The current test [for inclusion in the Control Center or GNOME System Tools] is "does it require a root password?" - this is backward. The litmus test should be "does a desktop user need to do it?" - and then if it requires a root password even though a user needs to do it, we fix the root password problem. ... Note the possible change in charter: we define control-center vs. system tools by target user not by whether an action currently requires root by historical accident. -- Havoc Pennington
JohnMoser: Note systems like Ubuntu, which eliminate the "root password" in favor of sudo access. There's a libsudo, find some way to determine if sudo will allow the user to sudo the action; if not, ask for a root password. The root password should be requested iff sudo access is not possible, though a user should be able to force it to attempt to use the root password in case of wrongful detection.
Merging preferences and administration tools
GNOME configuration is currently split between "Preferences" (gnome-control-center) and "Administration" (gnome-system-tools). This split works poorly for several reasons.
- It makes no sense for people who admin their own computers, such as home users or the self-employed.
- It's unfamiliar. People migrating to a Gnome-based OS will often come from Windows or Mac OS X, where all non-app configuration is opened from a single window, even for people who aren't admins.
- It makes arbitrary decisions about who is allowed to change particular items, when this policy should (eventually) be configurable per computer. (For example, you may not want other people with accounts on your machine to be able to change the network proxy.)
Sometimes non-admins need to use tools that have admin-only functions. For example, people need to be able to change their own password, but can't, because "Users and Groups" is currently admin-only. Having a separate tool to do this (e.g. gnome-about-me) is suboptimal, because it means people who admin their own computers end up with two interfaces for the same task, and it's not obvious why both exist. (There's also little point in the Users and Groups tool recording your office location and phone numbers if other people can't access that information.)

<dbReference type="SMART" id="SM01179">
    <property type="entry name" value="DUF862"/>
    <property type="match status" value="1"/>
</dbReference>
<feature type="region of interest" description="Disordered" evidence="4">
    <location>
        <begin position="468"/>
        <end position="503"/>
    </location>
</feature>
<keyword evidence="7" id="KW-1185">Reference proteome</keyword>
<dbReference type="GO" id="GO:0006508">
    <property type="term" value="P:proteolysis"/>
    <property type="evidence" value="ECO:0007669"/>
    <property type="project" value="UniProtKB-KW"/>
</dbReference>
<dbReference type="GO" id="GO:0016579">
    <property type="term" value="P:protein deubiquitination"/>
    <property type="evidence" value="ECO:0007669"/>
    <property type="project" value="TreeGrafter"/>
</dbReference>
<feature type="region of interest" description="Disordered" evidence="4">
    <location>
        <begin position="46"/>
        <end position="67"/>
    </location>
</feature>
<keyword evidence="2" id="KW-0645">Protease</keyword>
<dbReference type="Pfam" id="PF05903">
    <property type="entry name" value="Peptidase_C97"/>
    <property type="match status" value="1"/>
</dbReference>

Sometimes non-admins need to read information presented in admin-only tools. For example, workers may need to look up their networking, printing, etc settings when on the phone to their IT department.
- It's not immediately obvious whether a particular task is admin-only or not, so it takes longer to find because people have to look through both menus.
Let non-admins open tools that have admin-only uses. Let people explore the interface. Provide an obvious button to "unlock" the admin-only functions, where clicking it asks for an admin password.
- Where a tool has both admin and non-admin uses, reorganize it if necessary so that the non-admin uses are easiest to get at. (For example, rearrange "Users and Groups" so that the field for changing your own password is visible immediately when you open it.)
Combine gnome-control-center and gnome-system-tools into a single menu or window.
Combining related tools
The number of graphical config tools in GNOME is dauntingly large compared to those found in other popular operating systems (especially when distributors add their own custom tools to the mix). This is likely to make things slower to find. Suggested plan: Put related functions in tabs of the same tool. For example, we can merge: